I’ve got my theme, lifted from the mission statement of the Collegeville Institute where I used to work — “the renewal of human community” — and the Times’s directive: tie to something in the news and give a local slant.  Lots of wiggle room.

 

About a week after one is published I go on “next column alert.”  This one operates on two levels — what it’s about and how it came to be — and before we’re done it may not be entirely clear which level is which.

 

The first Thursday of June I was driving along Second Avenue in Waite Park and saw Andy Virden waiting to cross the street.  If you’re lucky like me, and know Andy, you understand that simply seeing him was sufficient to get a column idea started.  But where it would go, I wasn’t sure.

 

Then, within 24 hours, signals started coming from all directions.

 

A magazine article reported a plan, long in the making and soon to be realized, for a Statue of Responsibility that will be positioned on the West Coast, to complement the Statue of Liberty.

 

Another article summarized the tilt of economic research toward recognition that we are not by nature selfish, me-first creatures — that in fact evolution has frequently selected for altruism, caring for one another.

 

Then I read Times Writers Group columnist Barbara Banaian’s encomium to James Rugg as an example of citizenship and patriotism for his insistence that we are losing our liberties, government is a menace, and taxes are evil.

 

Here was my project: To redress a balance by holding up Virden as a very different standard of citizenship and patriotism.

 

I doubt there is a single point of public policy on which Rugg and I agree, but the differences aren’t simply political.  They go deeper, to judgments about human nature, the range of individual responsibility, the purpose of human community.

 

Virden is one of my heroes.  He could serve as a model for that Statue of Responsibility.  He has spent his whole life demonstrating what the economists are only now waking up to.

 

Andy frequently tells you what he sees.  He doesn’t see the way most of us do.  He has been totally blind almost all his 81 years.  But I, with eyes in pretty good shape, am frequently instructed by Andy about what’s really going on.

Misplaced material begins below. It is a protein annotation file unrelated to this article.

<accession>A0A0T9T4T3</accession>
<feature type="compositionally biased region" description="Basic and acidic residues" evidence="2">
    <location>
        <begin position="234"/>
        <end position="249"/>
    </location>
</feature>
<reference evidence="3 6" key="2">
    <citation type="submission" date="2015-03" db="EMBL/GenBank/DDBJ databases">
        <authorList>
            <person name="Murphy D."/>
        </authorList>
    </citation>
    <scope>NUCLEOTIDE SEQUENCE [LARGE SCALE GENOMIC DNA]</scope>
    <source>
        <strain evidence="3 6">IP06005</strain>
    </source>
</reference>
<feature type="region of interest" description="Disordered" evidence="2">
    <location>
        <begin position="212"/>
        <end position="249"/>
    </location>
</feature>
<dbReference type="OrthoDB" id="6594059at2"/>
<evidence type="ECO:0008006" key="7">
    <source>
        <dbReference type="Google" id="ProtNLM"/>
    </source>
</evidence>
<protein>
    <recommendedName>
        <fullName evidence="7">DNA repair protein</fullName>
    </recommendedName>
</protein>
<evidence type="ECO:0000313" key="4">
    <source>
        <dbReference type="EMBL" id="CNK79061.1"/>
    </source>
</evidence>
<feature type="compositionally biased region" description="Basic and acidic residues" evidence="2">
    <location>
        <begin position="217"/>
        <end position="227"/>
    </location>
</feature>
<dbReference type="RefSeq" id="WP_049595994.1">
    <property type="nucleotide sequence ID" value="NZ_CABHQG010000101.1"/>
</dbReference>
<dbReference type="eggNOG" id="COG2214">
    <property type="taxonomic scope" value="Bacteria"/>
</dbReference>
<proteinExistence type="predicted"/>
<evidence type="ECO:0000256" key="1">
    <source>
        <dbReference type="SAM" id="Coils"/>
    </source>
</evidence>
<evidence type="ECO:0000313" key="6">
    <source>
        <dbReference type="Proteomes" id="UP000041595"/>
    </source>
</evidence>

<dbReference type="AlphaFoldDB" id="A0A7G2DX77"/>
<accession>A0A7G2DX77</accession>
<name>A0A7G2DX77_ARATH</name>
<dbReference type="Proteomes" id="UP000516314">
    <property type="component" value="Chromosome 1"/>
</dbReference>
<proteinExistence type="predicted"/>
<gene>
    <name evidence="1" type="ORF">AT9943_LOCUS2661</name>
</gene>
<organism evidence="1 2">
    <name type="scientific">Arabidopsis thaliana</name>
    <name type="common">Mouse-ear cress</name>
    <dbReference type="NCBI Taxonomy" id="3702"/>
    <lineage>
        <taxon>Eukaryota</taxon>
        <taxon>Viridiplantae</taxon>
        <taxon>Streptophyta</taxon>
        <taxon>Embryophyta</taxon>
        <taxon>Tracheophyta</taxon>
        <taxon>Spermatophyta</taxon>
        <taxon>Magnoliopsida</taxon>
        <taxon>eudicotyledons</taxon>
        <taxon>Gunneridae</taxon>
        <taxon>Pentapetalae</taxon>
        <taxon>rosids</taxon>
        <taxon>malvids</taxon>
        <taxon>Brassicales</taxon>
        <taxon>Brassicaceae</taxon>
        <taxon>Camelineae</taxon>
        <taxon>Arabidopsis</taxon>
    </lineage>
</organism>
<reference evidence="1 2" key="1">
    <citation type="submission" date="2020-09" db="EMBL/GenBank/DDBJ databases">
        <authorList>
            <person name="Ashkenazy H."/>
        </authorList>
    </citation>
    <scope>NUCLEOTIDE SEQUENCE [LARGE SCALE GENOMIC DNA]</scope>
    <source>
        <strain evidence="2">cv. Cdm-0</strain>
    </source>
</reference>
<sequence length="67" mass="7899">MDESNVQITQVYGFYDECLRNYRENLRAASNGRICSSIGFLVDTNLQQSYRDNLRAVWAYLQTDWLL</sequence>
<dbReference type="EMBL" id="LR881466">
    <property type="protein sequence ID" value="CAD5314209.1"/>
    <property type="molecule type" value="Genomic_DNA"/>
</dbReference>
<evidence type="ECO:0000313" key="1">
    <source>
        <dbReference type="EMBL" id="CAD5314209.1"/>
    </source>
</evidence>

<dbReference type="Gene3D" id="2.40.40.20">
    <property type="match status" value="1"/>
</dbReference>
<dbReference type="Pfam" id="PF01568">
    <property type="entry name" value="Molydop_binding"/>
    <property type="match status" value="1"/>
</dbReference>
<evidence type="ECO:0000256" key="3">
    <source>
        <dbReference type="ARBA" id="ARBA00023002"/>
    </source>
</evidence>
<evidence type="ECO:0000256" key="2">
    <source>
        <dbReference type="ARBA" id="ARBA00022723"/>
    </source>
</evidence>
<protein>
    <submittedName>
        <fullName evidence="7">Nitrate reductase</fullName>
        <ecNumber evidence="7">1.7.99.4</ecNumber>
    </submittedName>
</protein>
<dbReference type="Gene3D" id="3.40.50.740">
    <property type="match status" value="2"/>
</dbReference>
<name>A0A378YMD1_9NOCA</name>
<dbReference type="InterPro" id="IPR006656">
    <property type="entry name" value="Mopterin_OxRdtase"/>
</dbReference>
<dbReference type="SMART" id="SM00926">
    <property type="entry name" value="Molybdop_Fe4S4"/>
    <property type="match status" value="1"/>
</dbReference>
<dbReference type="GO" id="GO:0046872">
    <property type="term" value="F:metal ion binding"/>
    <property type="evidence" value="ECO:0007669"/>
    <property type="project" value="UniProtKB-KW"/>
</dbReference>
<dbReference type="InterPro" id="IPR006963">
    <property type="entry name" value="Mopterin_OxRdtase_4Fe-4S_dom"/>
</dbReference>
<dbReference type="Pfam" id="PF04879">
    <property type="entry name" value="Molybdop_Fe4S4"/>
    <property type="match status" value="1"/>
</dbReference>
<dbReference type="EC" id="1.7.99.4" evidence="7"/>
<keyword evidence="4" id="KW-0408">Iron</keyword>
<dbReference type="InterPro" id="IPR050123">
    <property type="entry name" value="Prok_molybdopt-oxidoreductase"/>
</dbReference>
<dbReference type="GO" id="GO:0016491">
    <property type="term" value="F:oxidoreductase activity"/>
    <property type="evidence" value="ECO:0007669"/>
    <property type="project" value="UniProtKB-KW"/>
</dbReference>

For 38 years, Andy took the pulse of the area from the concession stand he operated at the St. Cloud Post Office.

 

The range of his acquaintance is staggering.  Last year I drove a truck in the Waite Park parade, with Andy as a passenger.  Nearly everybody called out his name, with evident affection.  From the sound of the voice, he knew who it was.

 

Andy is an advocate for the blind — for their liberty (don’t offer to do something for him that he can do for himself) — but even more, he is a champion of people caring for others, not just through charity, but also through government policy and investment (the government, after all, is “us,” not “them”).

 

During his years of faithful participation in St. Joseph’s Church in Waite Park (he’s a mainstay of the choir), Andy has been shaped by Catholic social teaching on the way liberty, responsibility and community are woven together for the common good.

 

I thought the column was done but then, by chance/fate/providence, the next DVD in our Netflix queue arrived: “Blindsight.”  (Put it on your “must see” list.)  Erik Weihenmayer, the first blind person to scale Mount Everest, leads six blind Tibetan teens up a 23,000-foot peak near Everest.

 

What he and they learn about success and teamwork, about liberty and responsibility, about altruism and empathy, is of a piece with what I’ve learned from Andy about citizenship and patriotism.  It’s not the blind leading the blind; it’s the blind leading the sighted.